Monkeys Deaf to Complex Communication, Study Says

Stefan Lovgren
for National Geographic News
January 22, 2004

While monkeys are able to understand the most basic grammatical rules, new research shows they can't master the more complex grammars that are central to human language.

A new study of cotton-top tamarins (Saguius oedipus), a rare South American monkey, confirms previous findings that monkeys are able to grasp the rules of "finite state grammars"—basic grammar that, for example, controls the types of words that go next to each other in a sentence.

But the study, described in the journal Science last week, shows that monkeys don't understand more complex "phrase structure grammars," in which words in a sentence can be separated but still depend on each other. (The "if … then … " construction is a classic example of such grammar.)

The research suggests that the ability to perceive phrase structure is one of the main differences between animal communication and human language.

"Phrase structure is an important component of language," said Tecumseh Fitch, a lecturer at the school of psychology at the University of St. Andrews in Scotland, who led the study. "Sentences are not just lists of words, but they have a complex structure over and above that, which enables us to communicate causal connections, opinions about statements, and complex social ideas."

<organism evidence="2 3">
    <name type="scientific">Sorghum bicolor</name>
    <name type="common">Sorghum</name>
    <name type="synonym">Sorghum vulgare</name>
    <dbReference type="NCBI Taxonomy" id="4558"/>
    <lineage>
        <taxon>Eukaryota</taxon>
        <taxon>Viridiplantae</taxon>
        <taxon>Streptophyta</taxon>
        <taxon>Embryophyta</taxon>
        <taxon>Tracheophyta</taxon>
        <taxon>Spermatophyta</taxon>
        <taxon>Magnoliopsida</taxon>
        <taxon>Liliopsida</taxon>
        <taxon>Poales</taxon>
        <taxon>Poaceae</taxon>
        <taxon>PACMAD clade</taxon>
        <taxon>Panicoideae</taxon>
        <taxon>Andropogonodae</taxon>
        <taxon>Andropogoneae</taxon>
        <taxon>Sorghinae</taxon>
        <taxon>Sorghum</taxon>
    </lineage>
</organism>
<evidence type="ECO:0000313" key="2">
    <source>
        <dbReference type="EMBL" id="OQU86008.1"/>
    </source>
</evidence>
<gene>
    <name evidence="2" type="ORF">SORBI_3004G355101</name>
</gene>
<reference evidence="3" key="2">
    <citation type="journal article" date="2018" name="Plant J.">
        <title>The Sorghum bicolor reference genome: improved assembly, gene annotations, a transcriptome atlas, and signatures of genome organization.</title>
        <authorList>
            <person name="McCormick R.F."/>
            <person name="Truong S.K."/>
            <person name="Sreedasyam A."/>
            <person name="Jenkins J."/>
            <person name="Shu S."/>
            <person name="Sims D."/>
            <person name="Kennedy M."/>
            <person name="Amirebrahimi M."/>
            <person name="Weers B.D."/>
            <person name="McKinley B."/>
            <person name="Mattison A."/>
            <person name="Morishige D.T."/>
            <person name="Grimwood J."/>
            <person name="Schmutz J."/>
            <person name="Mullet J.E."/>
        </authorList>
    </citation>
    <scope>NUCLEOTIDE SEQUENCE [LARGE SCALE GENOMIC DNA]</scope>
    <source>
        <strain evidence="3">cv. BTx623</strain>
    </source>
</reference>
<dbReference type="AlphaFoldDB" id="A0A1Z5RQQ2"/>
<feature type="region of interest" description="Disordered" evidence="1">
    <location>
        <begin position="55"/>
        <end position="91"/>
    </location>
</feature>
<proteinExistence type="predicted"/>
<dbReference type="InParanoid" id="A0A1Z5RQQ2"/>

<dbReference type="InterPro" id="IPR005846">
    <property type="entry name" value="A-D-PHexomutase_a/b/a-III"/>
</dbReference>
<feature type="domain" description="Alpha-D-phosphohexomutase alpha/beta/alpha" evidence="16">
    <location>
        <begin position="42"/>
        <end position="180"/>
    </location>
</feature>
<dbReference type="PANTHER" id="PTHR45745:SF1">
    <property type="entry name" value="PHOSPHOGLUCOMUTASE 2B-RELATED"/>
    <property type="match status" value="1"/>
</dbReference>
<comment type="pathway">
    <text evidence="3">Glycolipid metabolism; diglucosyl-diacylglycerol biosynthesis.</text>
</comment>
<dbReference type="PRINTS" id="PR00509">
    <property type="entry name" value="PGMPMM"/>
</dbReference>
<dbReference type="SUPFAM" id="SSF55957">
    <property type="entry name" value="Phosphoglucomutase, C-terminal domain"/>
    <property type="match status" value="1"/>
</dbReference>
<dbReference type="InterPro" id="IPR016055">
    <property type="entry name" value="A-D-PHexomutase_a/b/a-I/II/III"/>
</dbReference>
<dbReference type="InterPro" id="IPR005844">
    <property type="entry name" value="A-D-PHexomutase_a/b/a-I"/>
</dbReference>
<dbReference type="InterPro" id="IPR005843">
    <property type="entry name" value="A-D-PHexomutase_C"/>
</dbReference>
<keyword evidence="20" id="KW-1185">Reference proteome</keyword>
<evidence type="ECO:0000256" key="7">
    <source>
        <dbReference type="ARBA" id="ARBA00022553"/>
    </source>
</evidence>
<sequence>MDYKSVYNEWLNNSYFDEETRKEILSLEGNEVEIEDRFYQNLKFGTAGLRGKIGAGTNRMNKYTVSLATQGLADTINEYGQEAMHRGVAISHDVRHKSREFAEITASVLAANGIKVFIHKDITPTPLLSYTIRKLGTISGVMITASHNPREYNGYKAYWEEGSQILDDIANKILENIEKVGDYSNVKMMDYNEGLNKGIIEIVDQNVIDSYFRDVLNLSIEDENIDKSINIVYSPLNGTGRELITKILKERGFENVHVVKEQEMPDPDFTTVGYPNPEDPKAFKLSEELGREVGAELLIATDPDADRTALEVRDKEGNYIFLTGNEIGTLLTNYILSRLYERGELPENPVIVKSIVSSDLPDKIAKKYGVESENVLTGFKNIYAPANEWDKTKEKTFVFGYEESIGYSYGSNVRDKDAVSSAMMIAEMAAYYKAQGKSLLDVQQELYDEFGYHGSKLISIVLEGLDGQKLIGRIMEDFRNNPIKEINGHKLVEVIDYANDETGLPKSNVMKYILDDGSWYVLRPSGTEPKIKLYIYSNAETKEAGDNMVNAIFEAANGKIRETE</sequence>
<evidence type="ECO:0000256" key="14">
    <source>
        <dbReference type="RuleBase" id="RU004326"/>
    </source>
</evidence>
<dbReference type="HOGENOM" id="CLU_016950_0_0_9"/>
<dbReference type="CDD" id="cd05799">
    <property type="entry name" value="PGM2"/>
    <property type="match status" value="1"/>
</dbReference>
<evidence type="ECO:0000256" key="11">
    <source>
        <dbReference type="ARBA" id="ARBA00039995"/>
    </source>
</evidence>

In an accompanying article, David Premack, a professor emeritus in psychology at the University of Pennsylvania in Philadelphia, explores the reasons why animals have not evolved languages of any kind. He points to more "humble" explanations than phrase structure as reasons for why animals don't have languages.

"Animals lack things like teaching, imitation, and voluntary control of sensory-motor systems," said Premack. "If you don't have those things, you are not going to evolve any kind of language."

Complex Grammar

The tamarins are a highly endangered species found only in the rain forests of Colombia. They live in trees and are quite vocal. When a tamarin is separated from the group, he makes a whistling contact call that sounds like a songbird.

For their research, Fitch and his colleague Marc Hauser, a Harvard University psychology professor, studied a colony of tamarins housed at Harvard in Cambridge, Massachusetts.

The researchers first exposed the monkeys to examples of grammar known as finite state. A recorded sequence repeated the letters A and B like this: A-B-A-B-A-B. When the researchers violated the grammar by playing, for example, A-B-B-A, the monkeys would look toward the loudspeaker.

"That shows that without training, they've been able to figure out a rule at the finite state grammar level—they've been able to sense that pattern," said Fitch.

Continued on Next Page >>




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